These people are providing an example for all of us to save a substantial amount of money to tackle unforeseen financial troubles.
We can never predict when we need some extra cash for an emergency situation. One can face an accident, lose their job, go through messy divorces and whatnot. It's always great to have some emergency cash stashed around for times like these when we can face these financial crises without breaking a sweat. However, what happens if you are not prepared for dire circumstances like these and your budgeting doesn't include keeping some emergency funds aside? u/fmoss asked the Reddit community to share some of the financial shocks that they didn't see coming until the last minute. Here are some of the best responses about the financial woes that these individuals had to face just because they did not add an extra sum to their emergency budgets.
Having a baby with any kind of health problems. Folks are starting to understand that just having a kid is expensive (birth, daycare, cost of the car seat, etc.), but having a diabetic toddler or a child who needs heart surgery is just off the charts. My friends from college had a baby with vision and hearing impairments. It's absolutely upended them financially. It changes who can babysit, who can/will go to doctor visits, and pretty much every part of their house has had to change. She's not even school-aged yet. u/Clever_Mercury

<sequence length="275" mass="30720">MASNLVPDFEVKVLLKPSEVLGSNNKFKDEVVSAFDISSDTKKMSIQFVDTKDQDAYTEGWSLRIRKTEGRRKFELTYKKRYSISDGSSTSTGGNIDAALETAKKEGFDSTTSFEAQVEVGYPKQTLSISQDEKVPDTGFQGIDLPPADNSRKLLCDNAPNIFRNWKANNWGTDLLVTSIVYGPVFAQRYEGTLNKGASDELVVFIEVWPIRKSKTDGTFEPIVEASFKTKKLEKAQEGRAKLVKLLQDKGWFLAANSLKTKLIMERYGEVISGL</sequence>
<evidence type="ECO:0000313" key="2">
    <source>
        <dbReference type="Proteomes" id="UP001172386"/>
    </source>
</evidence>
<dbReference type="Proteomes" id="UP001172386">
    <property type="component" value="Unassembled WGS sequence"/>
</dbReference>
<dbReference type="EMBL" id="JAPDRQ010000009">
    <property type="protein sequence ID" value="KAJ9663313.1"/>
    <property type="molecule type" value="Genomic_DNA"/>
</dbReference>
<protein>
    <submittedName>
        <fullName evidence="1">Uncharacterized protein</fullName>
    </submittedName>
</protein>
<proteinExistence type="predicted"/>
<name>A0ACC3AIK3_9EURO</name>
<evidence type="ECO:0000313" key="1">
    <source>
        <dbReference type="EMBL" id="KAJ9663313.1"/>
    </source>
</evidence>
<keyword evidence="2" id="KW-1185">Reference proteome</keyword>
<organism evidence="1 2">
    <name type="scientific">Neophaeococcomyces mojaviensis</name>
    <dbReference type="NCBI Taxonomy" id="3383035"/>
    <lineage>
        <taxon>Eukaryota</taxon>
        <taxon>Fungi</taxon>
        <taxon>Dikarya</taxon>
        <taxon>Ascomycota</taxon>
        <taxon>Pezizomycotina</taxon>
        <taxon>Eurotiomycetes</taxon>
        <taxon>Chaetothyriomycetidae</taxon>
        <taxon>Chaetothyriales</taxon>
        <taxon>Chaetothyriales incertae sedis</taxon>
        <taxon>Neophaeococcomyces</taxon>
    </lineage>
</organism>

When you have zero family and friends you see that things get bad all the time. And it’s costly. You don’t realize just how often until you’re 100% on your own. It's even worse when you live paycheck to paycheck. It’s nearly impossible to prepare for these kinds of things. And don’t even try to rely on anyone, it just adds bumps in the road. All you can do is save, save and save. Every penny counts. u/Dangerous-Ocelot948
Hospital bill. I've been to the hospital twice in the last 5 years. The first time was a long weekend in the ICU. The second was checking myself into the ER. Bill for the former? $40,0000. The latter? $17,000. Fortunately, I had "good" insurance and only paid (check notes) about 5 grand for both. Most people don't have "good" insurance or 5 grand they can drop when things get worse, and I got off light. u/gogojack
Family member committing a serious crime. u/dumb*uck. Court is crazy expensive, especially if you don't want to depend on an extremely overworked public defender. Plus there's the sudden lost wages from being in jail, so their family may need financial help to get by. If convicted, everything in prison that isn't the bare minimum to not die costs money. If you want them to have any kind of quality of life you're depositing money into their account for commissary. Legal fees don't necessarily stop once in prison if you want to challenge the conviction. Then, once out, the person has to start completely over, may not have a place to live, and while on probation usually has pretty strict rules they need to follow. Most people struggle to find employment after release as well. u/moonbunnychan